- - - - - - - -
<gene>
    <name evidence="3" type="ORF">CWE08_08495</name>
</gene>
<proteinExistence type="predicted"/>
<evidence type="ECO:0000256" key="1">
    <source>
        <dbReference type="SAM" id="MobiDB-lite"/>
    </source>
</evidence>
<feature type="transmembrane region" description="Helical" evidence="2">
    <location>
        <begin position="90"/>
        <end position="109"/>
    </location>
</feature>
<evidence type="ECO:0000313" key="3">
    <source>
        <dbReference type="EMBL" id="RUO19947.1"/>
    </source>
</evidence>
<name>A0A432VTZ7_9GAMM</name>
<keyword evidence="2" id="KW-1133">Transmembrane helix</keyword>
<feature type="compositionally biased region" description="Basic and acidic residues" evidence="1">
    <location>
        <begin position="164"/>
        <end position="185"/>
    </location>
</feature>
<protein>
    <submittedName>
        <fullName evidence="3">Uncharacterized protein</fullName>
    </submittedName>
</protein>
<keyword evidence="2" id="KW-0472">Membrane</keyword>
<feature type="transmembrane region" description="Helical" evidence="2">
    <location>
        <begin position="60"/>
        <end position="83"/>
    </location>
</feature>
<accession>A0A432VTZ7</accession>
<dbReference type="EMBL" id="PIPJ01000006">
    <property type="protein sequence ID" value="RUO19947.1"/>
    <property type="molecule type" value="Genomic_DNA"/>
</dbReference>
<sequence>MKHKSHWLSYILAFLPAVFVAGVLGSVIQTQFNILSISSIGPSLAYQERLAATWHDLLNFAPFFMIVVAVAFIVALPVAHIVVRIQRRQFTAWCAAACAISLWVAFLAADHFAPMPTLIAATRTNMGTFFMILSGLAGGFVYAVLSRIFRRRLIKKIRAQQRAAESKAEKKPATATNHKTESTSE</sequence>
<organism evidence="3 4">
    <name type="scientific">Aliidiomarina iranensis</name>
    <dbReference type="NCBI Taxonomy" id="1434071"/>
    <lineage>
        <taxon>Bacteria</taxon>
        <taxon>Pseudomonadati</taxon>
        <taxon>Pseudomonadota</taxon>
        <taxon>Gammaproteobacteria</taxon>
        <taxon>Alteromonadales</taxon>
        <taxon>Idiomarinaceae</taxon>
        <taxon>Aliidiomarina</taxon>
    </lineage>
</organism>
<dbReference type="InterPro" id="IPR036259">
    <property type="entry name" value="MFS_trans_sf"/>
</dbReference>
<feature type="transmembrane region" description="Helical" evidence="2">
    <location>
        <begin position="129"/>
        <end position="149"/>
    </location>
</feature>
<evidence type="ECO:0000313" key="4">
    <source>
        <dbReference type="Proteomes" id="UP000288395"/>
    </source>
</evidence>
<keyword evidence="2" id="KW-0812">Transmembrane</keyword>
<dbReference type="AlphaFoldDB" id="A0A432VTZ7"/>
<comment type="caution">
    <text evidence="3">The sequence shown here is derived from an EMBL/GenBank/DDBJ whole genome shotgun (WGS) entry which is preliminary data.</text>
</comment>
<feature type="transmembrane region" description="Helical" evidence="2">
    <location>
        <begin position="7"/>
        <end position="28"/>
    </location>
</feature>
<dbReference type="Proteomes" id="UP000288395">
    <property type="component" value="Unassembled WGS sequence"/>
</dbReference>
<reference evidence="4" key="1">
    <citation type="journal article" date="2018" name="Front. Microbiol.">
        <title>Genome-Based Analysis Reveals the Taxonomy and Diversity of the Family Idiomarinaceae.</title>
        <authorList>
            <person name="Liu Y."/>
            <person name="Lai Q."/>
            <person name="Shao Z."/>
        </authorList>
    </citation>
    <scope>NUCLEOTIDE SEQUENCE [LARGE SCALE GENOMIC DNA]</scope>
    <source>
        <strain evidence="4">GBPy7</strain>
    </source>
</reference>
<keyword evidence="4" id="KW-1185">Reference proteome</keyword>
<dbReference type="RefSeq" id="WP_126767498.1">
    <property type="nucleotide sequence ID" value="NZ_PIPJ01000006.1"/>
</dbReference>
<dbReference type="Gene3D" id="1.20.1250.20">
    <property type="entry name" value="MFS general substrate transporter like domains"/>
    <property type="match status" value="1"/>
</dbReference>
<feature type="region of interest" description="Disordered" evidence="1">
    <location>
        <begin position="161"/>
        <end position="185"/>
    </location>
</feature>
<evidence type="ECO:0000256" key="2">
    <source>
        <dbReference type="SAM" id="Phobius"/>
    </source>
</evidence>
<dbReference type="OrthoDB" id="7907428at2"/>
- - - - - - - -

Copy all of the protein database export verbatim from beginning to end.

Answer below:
<gene>
    <name evidence="3" type="ORF">CWE08_08495</name>
</gene>
<proteinExistence type="predicted"/>
<evidence type="ECO:0000256" key="1">
    <source>
        <dbReference type="SAM" id="MobiDB-lite"/>
    </source>
</evidence>
<feature type="transmembrane region" description="Helical" evidence="2">
    <location>
        <begin position="90"/>
        <end position="109"/>
    </location>
</feature>
<evidence type="ECO:0000313" key="3">
    <source>
        <dbReference type="EMBL" id="RUO19947.1"/>
    </source>
</evidence>
<name>A0A432VTZ7_9GAMM</name>
<keyword evidence="2" id="KW-1133">Transmembrane helix</keyword>
<feature type="compositionally biased region" description="Basic and acidic residues" evidence="1">
    <location>
        <begin position="164"/>
        <end position="185"/>
    </location>
</feature>
<protein>
    <submittedName>
        <fullName evidence="3">Uncharacterized protein</fullName>
    </submittedName>
</protein>
<keyword evidence="2" id="KW-0472">Membrane</keyword>
<feature type="transmembrane region" description="Helical" evidence="2">
    <location>
        <begin position="60"/>
        <end position="83"/>
    </location>
</feature>
<accession>A0A432VTZ7</accession>
<dbReference type="EMBL" id="PIPJ01000006">
    <property type="protein sequence ID" value="RUO19947.1"/>
    <property type="molecule type" value="Genomic_DNA"/>
</dbReference>
<sequence>MKHKSHWLSYILAFLPAVFVAGVLGSVIQTQFNILSISSIGPSLAYQERLAATWHDLLNFAPFFMIVVAVAFIVALPVAHIVVRIQRRQFTAWCAAACAISLWVAFLAADHFAPMPTLIAATRTNMGTFFMILSGLAGGFVYAVLSRIFRRRLIKKIRAQQRAAESKAEKKPATATNHKTESTSE</sequence>
<organism evidence="3 4">
    <name type="scientific">Aliidiomarina iranensis</name>
    <dbReference type="NCBI Taxonomy" id="1434071"/>
    <lineage>
        <taxon>Bacteria</taxon>
        <taxon>Pseudomonadati</taxon>
        <taxon>Pseudomonadota</taxon>
        <taxon>Gammaproteobacteria</taxon>
        <taxon>Alteromonadales</taxon>
        <taxon>Idiomarinaceae</taxon>
        <taxon>Aliidiomarina</taxon>
    </lineage>
</organism>
<dbReference type="InterPro" id="IPR036259">
    <property type="entry name" value="MFS_trans_sf"/>
</dbReference>
<feature type="transmembrane region" description="Helical" evidence="2">
    <location>
        <begin position="129"/>
        <end position="149"/>
    </location>
</feature>
<evidence type="ECO:0000313" key="4">
    <source>
        <dbReference type="Proteomes" id="UP000288395"/>
    </source>
</evidence>
<keyword evidence="2" id="KW-0812">Transmembrane</keyword>
<dbReference type="AlphaFoldDB" id="A0A432VTZ7"/>
<comment type="caution">
    <text evidence="3">The sequence shown here is derived from an EMBL/GenBank/DDBJ whole genome shotgun (WGS) entry which is preliminary data.</text>
</comment>
<feature type="transmembrane region" description="Helical" evidence="2">
    <location>
        <begin position="7"/>
        <end position="28"/>
    </location>
</feature>
<dbReference type="Proteomes" id="UP000288395">
    <property type="component" value="Unassembled WGS sequence"/>
</dbReference>
<reference evidence="4" key="1">
    <citation type="journal article" date="2018" name="Front. Microbiol.">
        <title>Genome-Based Analysis Reveals the Taxonomy and Diversity of the Family Idiomarinaceae.</title>
        <authorList>
            <person name="Liu Y."/>
            <person name="Lai Q."/>
            <person name="Shao Z."/>
        </authorList>
    </citation>
    <scope>NUCLEOTIDE SEQUENCE [LARGE SCALE GENOMIC DNA]</scope>
    <source>
        <strain evidence="4">GBPy7</strain>
    </source>
</reference>
<keyword evidence="4" id="KW-1185">Reference proteome</keyword>
<dbReference type="RefSeq" id="WP_126767498.1">
    <property type="nucleotide sequence ID" value="NZ_PIPJ01000006.1"/>
</dbReference>
<dbReference type="Gene3D" id="1.20.1250.20">
    <property type="entry name" value="MFS general substrate transporter like domains"/>
    <property type="match status" value="1"/>
</dbReference>
<feature type="region of interest" description="Disordered" evidence="1">
    <location>
        <begin position="161"/>
        <end position="185"/>
    </location>
</feature>
<evidence type="ECO:0000256" key="2">
    <source>
        <dbReference type="SAM" id="Phobius"/>
    </source>
</evidence>
<dbReference type="OrthoDB" id="7907428at2"/>